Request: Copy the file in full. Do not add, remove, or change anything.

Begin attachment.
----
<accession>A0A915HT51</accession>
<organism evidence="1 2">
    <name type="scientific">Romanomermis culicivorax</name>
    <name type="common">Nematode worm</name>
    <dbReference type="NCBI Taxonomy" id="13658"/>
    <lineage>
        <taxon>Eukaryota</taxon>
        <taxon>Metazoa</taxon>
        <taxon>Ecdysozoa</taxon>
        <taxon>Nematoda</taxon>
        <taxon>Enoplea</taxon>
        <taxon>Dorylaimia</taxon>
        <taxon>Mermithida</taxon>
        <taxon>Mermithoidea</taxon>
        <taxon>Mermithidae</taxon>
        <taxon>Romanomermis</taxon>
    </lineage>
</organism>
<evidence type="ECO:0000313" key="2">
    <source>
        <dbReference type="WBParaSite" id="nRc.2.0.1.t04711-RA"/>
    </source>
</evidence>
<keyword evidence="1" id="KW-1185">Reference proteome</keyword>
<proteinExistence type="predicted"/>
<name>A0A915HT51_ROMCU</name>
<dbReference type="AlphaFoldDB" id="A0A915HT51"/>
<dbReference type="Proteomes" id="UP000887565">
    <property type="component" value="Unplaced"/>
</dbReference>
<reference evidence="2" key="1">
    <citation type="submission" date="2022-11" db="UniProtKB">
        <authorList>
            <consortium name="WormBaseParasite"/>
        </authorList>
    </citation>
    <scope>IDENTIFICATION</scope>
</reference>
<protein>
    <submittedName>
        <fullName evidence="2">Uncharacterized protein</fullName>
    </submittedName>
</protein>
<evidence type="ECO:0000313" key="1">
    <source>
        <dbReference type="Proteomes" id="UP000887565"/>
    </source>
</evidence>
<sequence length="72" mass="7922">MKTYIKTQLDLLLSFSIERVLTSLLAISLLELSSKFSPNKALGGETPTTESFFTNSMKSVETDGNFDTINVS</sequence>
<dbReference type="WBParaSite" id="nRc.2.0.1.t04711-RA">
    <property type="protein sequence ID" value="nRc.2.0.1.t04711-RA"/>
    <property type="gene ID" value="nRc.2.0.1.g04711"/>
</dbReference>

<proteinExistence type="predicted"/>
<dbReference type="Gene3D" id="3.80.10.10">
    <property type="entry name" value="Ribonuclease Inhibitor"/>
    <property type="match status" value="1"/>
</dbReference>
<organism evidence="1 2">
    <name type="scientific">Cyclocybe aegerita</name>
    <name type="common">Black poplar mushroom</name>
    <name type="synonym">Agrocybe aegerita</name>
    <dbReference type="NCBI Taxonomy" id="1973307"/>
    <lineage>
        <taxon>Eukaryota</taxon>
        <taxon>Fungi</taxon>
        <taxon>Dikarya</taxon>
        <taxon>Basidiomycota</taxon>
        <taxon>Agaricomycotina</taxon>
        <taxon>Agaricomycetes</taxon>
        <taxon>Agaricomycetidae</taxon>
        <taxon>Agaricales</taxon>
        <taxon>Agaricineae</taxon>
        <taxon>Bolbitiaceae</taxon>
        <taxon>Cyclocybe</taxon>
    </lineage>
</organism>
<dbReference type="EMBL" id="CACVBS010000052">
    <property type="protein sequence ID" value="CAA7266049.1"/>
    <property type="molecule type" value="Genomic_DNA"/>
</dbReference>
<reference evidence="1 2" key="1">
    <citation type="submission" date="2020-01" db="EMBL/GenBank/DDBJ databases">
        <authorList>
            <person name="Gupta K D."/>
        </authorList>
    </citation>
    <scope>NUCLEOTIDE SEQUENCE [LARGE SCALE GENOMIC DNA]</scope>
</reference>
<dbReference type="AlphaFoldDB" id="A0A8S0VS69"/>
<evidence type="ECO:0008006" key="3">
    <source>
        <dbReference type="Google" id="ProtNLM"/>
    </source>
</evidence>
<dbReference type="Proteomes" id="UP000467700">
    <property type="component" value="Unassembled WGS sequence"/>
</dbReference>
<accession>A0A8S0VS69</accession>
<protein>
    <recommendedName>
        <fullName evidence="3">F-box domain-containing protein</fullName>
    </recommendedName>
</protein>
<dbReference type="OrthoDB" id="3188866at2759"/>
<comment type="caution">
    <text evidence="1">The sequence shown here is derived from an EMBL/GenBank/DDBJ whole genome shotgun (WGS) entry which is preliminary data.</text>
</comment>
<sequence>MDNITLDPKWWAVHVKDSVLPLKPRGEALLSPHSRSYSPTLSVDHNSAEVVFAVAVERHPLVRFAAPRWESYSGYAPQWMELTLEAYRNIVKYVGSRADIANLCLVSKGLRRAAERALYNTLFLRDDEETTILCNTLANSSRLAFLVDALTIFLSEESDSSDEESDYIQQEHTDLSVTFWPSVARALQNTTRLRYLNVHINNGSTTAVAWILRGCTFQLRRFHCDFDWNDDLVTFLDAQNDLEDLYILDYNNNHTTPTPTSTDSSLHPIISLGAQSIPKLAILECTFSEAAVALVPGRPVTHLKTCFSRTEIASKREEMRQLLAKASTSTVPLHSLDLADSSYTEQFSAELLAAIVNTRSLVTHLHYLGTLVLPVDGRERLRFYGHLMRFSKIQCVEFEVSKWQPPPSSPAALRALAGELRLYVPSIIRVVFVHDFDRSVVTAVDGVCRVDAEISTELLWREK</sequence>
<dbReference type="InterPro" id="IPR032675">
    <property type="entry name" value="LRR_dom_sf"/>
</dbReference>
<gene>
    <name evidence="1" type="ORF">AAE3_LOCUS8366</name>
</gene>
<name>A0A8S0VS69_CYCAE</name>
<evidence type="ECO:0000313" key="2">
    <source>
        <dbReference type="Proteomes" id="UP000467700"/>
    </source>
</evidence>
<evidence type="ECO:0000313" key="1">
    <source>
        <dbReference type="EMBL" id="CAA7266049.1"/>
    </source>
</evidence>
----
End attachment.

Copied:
<accession>A0A915HT51</accession>
<organism evidence="1 2">
    <name type="scientific">Romanomermis culicivorax</name>
    <name type="common">Nematode worm</name>
    <dbReference type="NCBI Taxonomy" id="13658"/>
    <lineage>
        <taxon>Eukaryota</taxon>
        <taxon>Metazoa</taxon>
        <taxon>Ecdysozoa</taxon>
        <taxon>Nematoda</taxon>
        <taxon>Enoplea</taxon>
        <taxon>Dorylaimia</taxon>
        <taxon>Mermithida</taxon>
        <taxon>Mermithoidea</taxon>
        <taxon>Mermithidae</taxon>
        <taxon>Romanomermis</taxon>
    </lineage>
</organism>
<evidence type="ECO:0000313" key="2">
    <source>
        <dbReference type="WBParaSite" id="nRc.2.0.1.t04711-RA"/>
    </source>
</evidence>
<keyword evidence="1" id="KW-1185">Reference proteome</keyword>
<proteinExistence type="predicted"/>
<name>A0A915HT51_ROMCU</name>
<dbReference type="AlphaFoldDB" id="A0A915HT51"/>
<dbReference type="Proteomes" id="UP000887565">
    <property type="component" value="Unplaced"/>
</dbReference>
<reference evidence="2" key="1">
    <citation type="submission" date="2022-11" db="UniProtKB">
        <authorList>
            <consortium name="WormBaseParasite"/>
        </authorList>
    </citation>
    <scope>IDENTIFICATION</scope>
</reference>
<protein>
    <submittedName>
        <fullName evidence="2">Uncharacterized protein</fullName>
    </submittedName>
</protein>
<evidence type="ECO:0000313" key="1">
    <source>
        <dbReference type="Proteomes" id="UP000887565"/>
    </source>
</evidence>
<sequence length="72" mass="7922">MKTYIKTQLDLLLSFSIERVLTSLLAISLLELSSKFSPNKALGGETPTTESFFTNSMKSVETDGNFDTINVS</sequence>
<dbReference type="WBParaSite" id="nRc.2.0.1.t04711-RA">
    <property type="protein sequence ID" value="nRc.2.0.1.t04711-RA"/>
    <property type="gene ID" value="nRc.2.0.1.g04711"/>
</dbReference>

<proteinExistence type="predicted"/>
<dbReference type="Gene3D" id="3.80.10.10">
    <property type="entry name" value="Ribonuclease Inhibitor"/>
    <property type="match status" value="1"/>
</dbReference>
<organism evidence="1 2">
    <name type="scientific">Cyclocybe aegerita</name>
    <name type="common">Black poplar mushroom</name>
    <name type="synonym">Agrocybe aegerita</name>
    <dbReference type="NCBI Taxonomy" id="1973307"/>
    <lineage>
        <taxon>Eukaryota</taxon>
        <taxon>Fungi</taxon>
        <taxon>Dikarya</taxon>
        <taxon>Basidiomycota</taxon>
        <taxon>Agaricomycotina</taxon>
        <taxon>Agaricomycetes</taxon>
        <taxon>Agaricomycetidae</taxon>
        <taxon>Agaricales</taxon>
        <taxon>Agaricineae</taxon>
        <taxon>Bolbitiaceae</taxon>
        <taxon>Cyclocybe</taxon>
    </lineage>
</organism>
<dbReference type="EMBL" id="CACVBS010000052">
    <property type="protein sequence ID" value="CAA7266049.1"/>
    <property type="molecule type" value="Genomic_DNA"/>
</dbReference>
<reference evidence="1 2" key="1">
    <citation type="submission" date="2020-01" db="EMBL/GenBank/DDBJ databases">
        <authorList>
            <person name="Gupta K D."/>
        </authorList>
    </citation>
    <scope>NUCLEOTIDE SEQUENCE [LARGE SCALE GENOMIC DNA]</scope>
</reference>
<dbReference type="AlphaFoldDB" id="A0A8S0VS69"/>
<evidence type="ECO:0008006" key="3">
    <source>
        <dbReference type="Google" id="ProtNLM"/>
    </source>
</evidence>
<dbReference type="Proteomes" id="UP000467700">
    <property type="component" value="Unassembled WGS sequence"/>
</dbReference>
<accession>A0A8S0VS69</accession>
<protein>
    <recommendedName>
        <fullName evidence="3">F-box domain-containing protein</fullName>
    </recommendedName>
</protein>
<dbReference type="OrthoDB" id="3188866at2759"/>
<comment type="caution">
    <text evidence="1">The sequence shown here is derived from an EMBL/GenBank/DDBJ whole genome shotgun (WGS) entry which is preliminary data.</text>
</comment>
<sequence>MDNITLDPKWWAVHVKDSVLPLKPRGEALLSPHSRSYSPTLSVDHNSAEVVFAVAVERHPLVRFAAPRWESYSGYAPQWMELTLEAYRNIVKYVGSRADIANLCLVSKGLRRAAERALYNTLFLRDDEETTILCNTLANSSRLAFLVDALTIFLSEESDSSDEESDYIQQEHTDLSVTFWPSVARALQNTTRLRYLNVHINNGSTTAVAWILRGCTFQLRRFHCDFDWNDDLVTFLDAQNDLEDLYILDYNNNHTTPTPTSTDSSLHPIISLGAQSIPKLAILECTFSEAAVALVPGRPVTHLKTCFSRTEIASKREEMRQLLAKASTSTVPLHSLDLADSSYTEQFSAELLAAIVNTRSLVTHLHYLGTLVLPVDGRERLRFYGHLMRFSKIQCVEFEVSKWQPPPSSPAALRALAGELRLYVPSIIRVVFVHDFDRSVVTAVDGVCRVDAEISTELLWREK</sequence>
<dbReference type="InterPro" id="IPR032675">
    <property type="entry name" value="LRR_dom_sf"/>
</dbReference>
<gene>
    <name evidence="1" type="ORF">AAE3_LOCUS8366</name>
</gene>
<name>A0A8S0VS69_CYCAE</name>
<evidence type="ECO:0000313" key="2">
    <source>
        <dbReference type="Proteomes" id="UP000467700"/>
    </source>
</evidence>
<evidence type="ECO:0000313" key="1">
    <source>
        <dbReference type="EMBL" id="CAA7266049.1"/>
    </source>
</evidence>